You can’t really know a song until it’s mixed with sweat and wandering thoughts, which is something I’ve been trying to keep in mind when listening to Justin Timberlake’s new, highly-anticipated LP Man of the Woods. While Timberlake’s January 6 Instagram post revealed a 16 tracklist, the only song in my sights was “Montana,” one of a very few songs that honor my state of residence. I wanted to make the experience of listening to it as “authentic” as possible, piping it through headphones as a took a walk through a snowy wood or gazed out from my yard on the majesty of the surrounding Northern Rockies. And while I would still like to do those things, Man of the Woods was released at the very dark hour of 10pm MT, several hours from sunrise. So I listened to “Montana” for the first time inside my Montana living room on my Montana couch, but with the memories of my most sentimental — and outdoorsy — Montana memories playing in my mind.
This was a perfect state of mind for the song, which is a nearly 5-minute reminiscence about a romantic time in the mountains with a loved one. Timberlake’s mountain peak-high vocals swim between the funky drumbeat, spacey synths, and glittery guitar strums of the throwback to 70s disco and soul. On a bridge that flirts equally with being cinematic and impossibly cheesy, he sets the scene with lines like “When the moon wakes up the sun, and our shadows cast up on the mountains, it gives the stars something to watch.” However, the song’s steady tempo and commitment to vintage sounds lend themselves nicely to panoramic memories of an unreal — for an East Coast kid, at least — landscape. It’s a song aimed toward those moments, both quiet and loud, that allow you to step outside of your life in the grind to look anew at the wondrousness of the place you are currently in.
Though Timberlake has been called out for romanticizing Montana in historically predictable ways, “Montana” is an ode to a more personal romanticization and one that’s just a bit easier to find oneself caught up in. I wasn’t surprised, upon watching Timberlake’s interview with Zane Lowe, to learn the song was partially inspired by the singer’s memories of falling in love with and proposing to his wife Jessica Biel in the state.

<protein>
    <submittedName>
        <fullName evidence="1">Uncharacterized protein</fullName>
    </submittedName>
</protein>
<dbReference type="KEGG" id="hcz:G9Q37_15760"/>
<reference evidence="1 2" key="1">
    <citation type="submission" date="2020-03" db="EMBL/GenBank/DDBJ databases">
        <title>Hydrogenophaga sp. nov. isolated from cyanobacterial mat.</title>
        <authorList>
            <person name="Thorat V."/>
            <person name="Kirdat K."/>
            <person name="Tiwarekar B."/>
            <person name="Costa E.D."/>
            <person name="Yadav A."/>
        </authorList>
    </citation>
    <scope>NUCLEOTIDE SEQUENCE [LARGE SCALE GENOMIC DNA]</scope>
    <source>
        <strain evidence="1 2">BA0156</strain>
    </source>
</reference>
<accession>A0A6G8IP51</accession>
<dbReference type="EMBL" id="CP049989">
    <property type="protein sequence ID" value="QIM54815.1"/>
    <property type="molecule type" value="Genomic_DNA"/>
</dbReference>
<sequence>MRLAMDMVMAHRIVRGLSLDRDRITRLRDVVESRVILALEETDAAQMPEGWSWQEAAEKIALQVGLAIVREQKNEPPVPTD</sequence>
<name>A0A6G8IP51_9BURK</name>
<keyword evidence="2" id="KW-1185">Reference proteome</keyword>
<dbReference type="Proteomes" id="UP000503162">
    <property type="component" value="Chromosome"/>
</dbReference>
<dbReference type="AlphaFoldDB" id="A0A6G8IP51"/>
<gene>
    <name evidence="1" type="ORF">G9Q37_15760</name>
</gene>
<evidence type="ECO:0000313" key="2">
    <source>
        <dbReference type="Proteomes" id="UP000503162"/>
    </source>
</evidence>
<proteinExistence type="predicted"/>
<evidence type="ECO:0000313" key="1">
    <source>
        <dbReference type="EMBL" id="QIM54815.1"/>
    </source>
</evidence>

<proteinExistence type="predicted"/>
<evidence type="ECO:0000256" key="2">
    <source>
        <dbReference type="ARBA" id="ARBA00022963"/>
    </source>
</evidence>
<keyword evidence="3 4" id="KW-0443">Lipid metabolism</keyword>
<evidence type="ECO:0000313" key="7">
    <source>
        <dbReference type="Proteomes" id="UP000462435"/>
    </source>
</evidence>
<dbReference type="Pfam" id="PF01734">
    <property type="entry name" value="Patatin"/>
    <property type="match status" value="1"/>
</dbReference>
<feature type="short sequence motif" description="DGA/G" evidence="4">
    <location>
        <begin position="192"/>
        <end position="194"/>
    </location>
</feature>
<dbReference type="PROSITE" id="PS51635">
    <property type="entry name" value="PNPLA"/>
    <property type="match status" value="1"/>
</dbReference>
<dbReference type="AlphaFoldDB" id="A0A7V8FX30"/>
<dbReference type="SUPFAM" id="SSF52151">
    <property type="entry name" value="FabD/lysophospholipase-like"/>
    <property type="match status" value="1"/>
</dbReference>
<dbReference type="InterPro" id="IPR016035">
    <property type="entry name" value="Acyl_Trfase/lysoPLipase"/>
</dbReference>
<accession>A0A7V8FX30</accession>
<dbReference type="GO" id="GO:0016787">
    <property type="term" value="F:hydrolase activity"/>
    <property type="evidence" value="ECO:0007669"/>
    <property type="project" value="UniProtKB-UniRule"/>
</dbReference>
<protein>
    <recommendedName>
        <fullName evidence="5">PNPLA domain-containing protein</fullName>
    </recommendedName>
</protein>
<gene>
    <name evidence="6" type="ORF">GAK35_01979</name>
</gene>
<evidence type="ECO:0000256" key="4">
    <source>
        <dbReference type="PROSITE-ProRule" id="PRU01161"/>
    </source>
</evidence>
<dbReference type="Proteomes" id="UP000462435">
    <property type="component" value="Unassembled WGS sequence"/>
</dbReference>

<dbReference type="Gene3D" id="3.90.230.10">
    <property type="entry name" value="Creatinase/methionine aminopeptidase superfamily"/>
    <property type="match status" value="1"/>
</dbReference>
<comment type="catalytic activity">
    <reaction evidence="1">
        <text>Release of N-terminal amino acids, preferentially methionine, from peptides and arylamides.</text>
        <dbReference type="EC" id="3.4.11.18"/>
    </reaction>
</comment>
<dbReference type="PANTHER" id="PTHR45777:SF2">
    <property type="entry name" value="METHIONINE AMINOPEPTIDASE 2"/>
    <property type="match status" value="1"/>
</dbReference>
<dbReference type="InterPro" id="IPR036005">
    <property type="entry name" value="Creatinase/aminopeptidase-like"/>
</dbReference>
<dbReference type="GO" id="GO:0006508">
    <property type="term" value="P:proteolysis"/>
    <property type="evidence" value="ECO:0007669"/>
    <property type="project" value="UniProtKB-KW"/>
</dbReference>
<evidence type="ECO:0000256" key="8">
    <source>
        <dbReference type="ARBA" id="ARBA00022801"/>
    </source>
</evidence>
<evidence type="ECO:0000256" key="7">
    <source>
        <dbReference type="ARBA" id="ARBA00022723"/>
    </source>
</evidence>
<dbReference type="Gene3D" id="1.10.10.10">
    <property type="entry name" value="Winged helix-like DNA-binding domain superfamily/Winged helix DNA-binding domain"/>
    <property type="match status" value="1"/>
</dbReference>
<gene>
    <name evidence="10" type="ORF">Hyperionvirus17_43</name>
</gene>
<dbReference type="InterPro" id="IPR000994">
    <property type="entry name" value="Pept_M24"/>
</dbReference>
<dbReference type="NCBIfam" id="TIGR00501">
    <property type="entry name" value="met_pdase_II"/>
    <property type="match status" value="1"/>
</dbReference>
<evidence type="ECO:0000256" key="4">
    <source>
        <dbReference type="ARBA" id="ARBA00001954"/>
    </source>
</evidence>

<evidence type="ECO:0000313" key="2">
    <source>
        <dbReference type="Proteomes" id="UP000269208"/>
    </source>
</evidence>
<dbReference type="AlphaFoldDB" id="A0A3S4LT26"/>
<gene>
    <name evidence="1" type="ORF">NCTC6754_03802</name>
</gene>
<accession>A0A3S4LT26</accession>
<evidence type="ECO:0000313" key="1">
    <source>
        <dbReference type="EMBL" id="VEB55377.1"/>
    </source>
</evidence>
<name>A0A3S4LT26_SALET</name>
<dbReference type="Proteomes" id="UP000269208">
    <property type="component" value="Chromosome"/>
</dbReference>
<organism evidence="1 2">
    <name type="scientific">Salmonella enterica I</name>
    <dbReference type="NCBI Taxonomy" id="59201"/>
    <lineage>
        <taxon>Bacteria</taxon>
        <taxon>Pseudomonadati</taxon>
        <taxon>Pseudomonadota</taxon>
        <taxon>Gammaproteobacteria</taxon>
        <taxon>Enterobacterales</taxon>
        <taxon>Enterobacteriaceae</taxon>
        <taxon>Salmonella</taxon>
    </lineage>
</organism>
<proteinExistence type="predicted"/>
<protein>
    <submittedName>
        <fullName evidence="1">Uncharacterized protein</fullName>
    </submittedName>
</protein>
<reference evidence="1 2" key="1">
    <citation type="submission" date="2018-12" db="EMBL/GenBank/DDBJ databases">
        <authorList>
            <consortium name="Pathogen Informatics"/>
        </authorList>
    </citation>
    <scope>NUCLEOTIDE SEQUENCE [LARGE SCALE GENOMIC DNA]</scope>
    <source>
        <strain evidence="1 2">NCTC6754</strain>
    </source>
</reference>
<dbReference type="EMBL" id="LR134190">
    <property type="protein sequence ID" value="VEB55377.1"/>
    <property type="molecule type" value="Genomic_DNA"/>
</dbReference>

While the song finds success in talking about the kind of memories we later varnish and keep as mental mantelpieces, memory is also part of what I see as its downfall. After seeing the tracklisting I thought for sure that “Montana” was going to be more akin to what I actually heard on “Flannel,” the album’s unsuccessful foray into an indie folk sound. I was pleasantly surprised to find that the song wasn’t dictated by the aesthetics of Timberlake’s now-infamous teaser video. Still, the song is so faithfully dedicated to its decades-old referents that its being tangentially about Big Sky Country is sadly the only novel thing about it. “Montana” so seduces you into its playfully sexy, idealistic swirls that it approaches the territory of pretty good cover songs that make you desperately miss the originals.
It had me making a mental playlist of songs it evoked that I couldn’t wait to listen to next — some “I’d Rather Be With You” by Bootsy Collins, some Steve Miller Band’s “Fly Like an Eagle” — all songs that move me immensely when I hear them in ways that Timberlake attempts to replicate, without the underlying spark of something new. Even so, “Montana” is quite nice to hear in Montana. I’ll save it for the outdoors.